The answer is to make a number of panos with a differing size over lap. Tailored for the detail and the background. SometimesI have to make 3 or 4 and then layer them together. Simplistically speaking I will have one pano with large overlaps for they sky and say pavement, which Ilayer paint into a pano that is sitting underneath that has very narrow banding for the street detail (for example). This is acceptable as colour banding is not nearly as visible in high detail areas.Sometimes I bring back in individual frames from the shoot and blend/paint in individual parts also, to reduce distortion, or correct something that is blurred due to a bad stitch.I also cut the finished pano in certain locations and use the perspective crop toolto straighten buildings that have been changed by the stitching program. I then re-insert via another layer blend back into the pano. This is of course after I have selected the bestfrom my3 bracketed shots at each location and manipulated the Raw data so as its exposure and white balance is almost there. Your now starting to see the permutations.. hahaha. Its about selectively blending together. A blending/ layer painting combination in-fact. Ok so it sounds like anunbelievable amount of work, but its not that hard once you get the hang of it. Also you will produce panoramas that will be impossible to tell apart from a one exposure photograph.And second to that in general, a photograph of high dynamic range and impact.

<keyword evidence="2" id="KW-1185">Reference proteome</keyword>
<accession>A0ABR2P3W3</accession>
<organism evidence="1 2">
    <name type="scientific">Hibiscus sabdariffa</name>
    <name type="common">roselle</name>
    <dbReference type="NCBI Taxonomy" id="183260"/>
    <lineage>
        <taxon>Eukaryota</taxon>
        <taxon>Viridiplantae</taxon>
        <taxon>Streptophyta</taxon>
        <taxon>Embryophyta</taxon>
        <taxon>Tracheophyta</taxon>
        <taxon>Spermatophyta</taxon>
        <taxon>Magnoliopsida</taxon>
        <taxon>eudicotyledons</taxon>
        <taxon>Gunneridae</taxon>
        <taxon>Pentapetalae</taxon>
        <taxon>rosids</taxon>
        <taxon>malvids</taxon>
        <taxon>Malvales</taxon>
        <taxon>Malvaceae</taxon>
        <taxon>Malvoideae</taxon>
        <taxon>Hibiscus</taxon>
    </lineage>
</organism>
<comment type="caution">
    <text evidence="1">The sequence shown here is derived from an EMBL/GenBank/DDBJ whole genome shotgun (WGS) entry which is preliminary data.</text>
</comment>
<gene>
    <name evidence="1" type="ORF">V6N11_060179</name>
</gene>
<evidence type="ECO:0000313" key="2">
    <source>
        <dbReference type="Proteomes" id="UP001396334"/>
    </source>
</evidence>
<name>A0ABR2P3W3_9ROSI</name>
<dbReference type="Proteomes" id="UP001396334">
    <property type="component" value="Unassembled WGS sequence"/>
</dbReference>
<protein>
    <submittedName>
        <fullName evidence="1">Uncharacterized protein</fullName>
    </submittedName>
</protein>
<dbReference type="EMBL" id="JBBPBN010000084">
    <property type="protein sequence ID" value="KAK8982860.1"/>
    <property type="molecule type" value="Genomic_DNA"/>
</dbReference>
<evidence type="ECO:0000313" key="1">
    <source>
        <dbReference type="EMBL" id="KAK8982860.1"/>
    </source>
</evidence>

This is the shorthand version..:-)
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Old Nov 16, 2005, 10:52 AM   #4
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Hey LB I thank you for your C&C and it is not wasted.

I did use a T/Pod & also a Panosaurus T/Pod Head (Again 1st time) but as you say PRACTICE makes perfect (We Hope).:lol:
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Old Nov 16, 2005, 12:40 PM   #5
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wow LB... if that is shorthand.....

still, that is great info LB.. everyone reading your last few posts on panos is no doubt learning a lot..

anyways, i don't really have much to add russel..just looking forward to your next attempt!